Winning the HSJ 2004 Primary Care Award was important to the patients of the Leicester Homeless Primary Healthcare Service. As members of a frequently marginalised community, it was good that a team exclusively dedicated to meeting their health needs was honoured in such a way.

'Winning the award gave a very public endorsement of our work, which until then may have been perceived as maverick or outside the mainstream of usual service provision, ' says Dr Nigel Hewett from Eastern Leicester primary care trust, who heads the homeless team.

'We had a party with our patients to celebrate the award. There was a display of pictures from the ceremony and quotes from the judges. We also had some coverage in the PCT newsletter.'

It is not the first time the service has received high praise. Earlier in the year it won team of the year at the Leicestershire, Northamptonshire and Rutland strategic health authority leadership and innovation awards. Encouraged by this accomplishment, they decided to submit an entry for the HSJ Awards.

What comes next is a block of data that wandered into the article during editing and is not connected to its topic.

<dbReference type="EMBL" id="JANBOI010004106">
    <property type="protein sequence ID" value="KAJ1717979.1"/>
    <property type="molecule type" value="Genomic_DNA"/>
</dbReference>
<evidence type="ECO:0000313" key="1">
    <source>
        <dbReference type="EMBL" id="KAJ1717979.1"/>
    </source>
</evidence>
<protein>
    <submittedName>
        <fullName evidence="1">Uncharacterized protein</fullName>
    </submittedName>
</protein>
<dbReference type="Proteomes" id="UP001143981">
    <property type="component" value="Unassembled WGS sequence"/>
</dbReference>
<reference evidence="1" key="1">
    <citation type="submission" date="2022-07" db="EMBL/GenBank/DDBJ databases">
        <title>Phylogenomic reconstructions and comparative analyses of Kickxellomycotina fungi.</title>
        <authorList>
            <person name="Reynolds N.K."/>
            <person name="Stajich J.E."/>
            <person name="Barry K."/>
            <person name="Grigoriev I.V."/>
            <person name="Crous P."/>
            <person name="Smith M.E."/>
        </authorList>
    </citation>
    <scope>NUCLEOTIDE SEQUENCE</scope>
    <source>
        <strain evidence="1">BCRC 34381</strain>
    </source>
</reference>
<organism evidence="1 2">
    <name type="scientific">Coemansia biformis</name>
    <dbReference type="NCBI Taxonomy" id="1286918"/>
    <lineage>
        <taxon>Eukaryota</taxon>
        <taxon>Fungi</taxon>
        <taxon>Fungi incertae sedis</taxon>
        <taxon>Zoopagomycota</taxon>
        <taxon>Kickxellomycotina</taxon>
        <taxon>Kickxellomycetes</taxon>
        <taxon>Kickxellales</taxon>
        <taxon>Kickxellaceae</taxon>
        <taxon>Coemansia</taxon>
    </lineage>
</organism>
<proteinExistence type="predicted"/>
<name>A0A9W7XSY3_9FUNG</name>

Dr Hewett says: 'I wanted to communicate the benefits of outreach working for a hard-toreach group - that it is possible to provide high-quality primary health care for homeless people and to develop a team with real passion and commitment to their work.' The homeless healthcare service is entirely outreach-based and works from a variety of venues - night shelters, hostels and drop-in centres.

The team provides GP, practice nurse and nurse practitioner clinics offering treatment and diagnostic services that include minor surgery, vaccinations and smear tests.

The medical records are completely computerised and this is believed to be the only homeless persons health scheme in the country that operates in such a manner.

Reflecting on the HSJ Awards Dr Hewett explains that it is not just about winning. The taking part counts for an awful lot as well:

'There were benefits to the entry process itself. It encouraged me to review our achievements in detail.

Once shortlisted, the presentation process focused my mind on explaining what had been done and how.'